A full size model!

COLIN BISHOP photographs a replica of a traditional French sailing sloop

Saint Jeanne makes a trim sight alongside the breakwater at Erquy. The vertical timbers amidships are grounding legs to enable her to dry out at low tide.

Once or twice a year my wife and I take advantage of the Brittany Ferries 24hr excursion offers to have a day out in France. Leaving overnight from Portsmouth on a Friday evening, the ferry docks at around 8am at St Malo and we then have the whole day free before re-boarding in the evening to arrive back in Portsmouth early Sunday morning. If the weather is kind (which it is more often than you would expect) we may drive about 30 miles west through the spectacular coastal scenery to the fishing port and small resort of Erquy. After looking round the Saturday market, coffee in a harbour front bar rounds off the morning nicely.

Over the years I had noticed an attractive looking green hulled traditional boat moored in the harbour but it was usually too far away to get a good look at it. On my most recent visit however, it was moored alongside the breakwater which gave the opportunity for a closer inspection. The boat’s name is Sainte Jeanne and she is in fact a modern replica built in 1994 of an original “sloop cabotage” or coastal trader originally built in 1912 and wrecked off nearby Paimpol in 1937. Typical cargoes were cereals, salt, sand and gravel, coal, oil, iron ore and phosphates, livestock, onions, potatoes and apples for cider, but mostly pink sandstone pavers from the Erquy quarries. The modern replica, which is literally a full size model, is now used for tourism and business trips of varying durations.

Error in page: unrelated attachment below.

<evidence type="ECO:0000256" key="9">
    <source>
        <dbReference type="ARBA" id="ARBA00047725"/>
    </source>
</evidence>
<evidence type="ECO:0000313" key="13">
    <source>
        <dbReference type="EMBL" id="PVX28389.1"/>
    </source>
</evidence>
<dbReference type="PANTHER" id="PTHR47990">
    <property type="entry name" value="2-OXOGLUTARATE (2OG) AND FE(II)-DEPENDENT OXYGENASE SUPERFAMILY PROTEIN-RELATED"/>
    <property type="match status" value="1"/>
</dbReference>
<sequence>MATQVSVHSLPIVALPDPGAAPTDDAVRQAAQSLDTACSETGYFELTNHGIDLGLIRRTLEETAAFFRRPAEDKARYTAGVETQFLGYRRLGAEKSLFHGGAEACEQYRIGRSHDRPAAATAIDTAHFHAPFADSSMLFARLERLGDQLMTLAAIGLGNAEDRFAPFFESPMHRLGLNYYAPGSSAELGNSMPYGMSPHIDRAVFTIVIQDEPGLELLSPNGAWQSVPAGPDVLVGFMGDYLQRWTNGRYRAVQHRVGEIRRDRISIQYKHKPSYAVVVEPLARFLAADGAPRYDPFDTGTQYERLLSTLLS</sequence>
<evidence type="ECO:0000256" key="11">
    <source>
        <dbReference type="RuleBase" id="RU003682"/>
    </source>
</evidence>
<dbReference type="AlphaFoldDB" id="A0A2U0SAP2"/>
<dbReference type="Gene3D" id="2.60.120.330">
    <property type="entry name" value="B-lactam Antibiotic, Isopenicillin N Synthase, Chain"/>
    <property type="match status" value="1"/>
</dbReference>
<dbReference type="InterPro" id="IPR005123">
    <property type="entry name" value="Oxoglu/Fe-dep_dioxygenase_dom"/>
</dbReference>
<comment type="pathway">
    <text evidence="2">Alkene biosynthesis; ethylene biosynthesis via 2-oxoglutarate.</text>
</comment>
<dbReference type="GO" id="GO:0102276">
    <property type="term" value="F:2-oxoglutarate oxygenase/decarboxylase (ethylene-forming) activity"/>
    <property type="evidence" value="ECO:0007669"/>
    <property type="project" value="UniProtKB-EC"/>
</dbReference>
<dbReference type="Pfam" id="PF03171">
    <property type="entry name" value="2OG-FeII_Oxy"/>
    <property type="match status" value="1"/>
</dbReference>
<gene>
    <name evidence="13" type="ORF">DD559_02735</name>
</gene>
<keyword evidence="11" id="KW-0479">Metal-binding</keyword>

Vital statistics of Saint Jeanne are: Length 16m; beam 4.8m; draught 2.2m; height of mast 23m; sail area 200 square metres.

The photos are of particular value to modelmakers of traditional boats of the period as they clearly show the rigging and deck gear arrangements. Sainte Jeanne would certainly make an intriguing modelling project.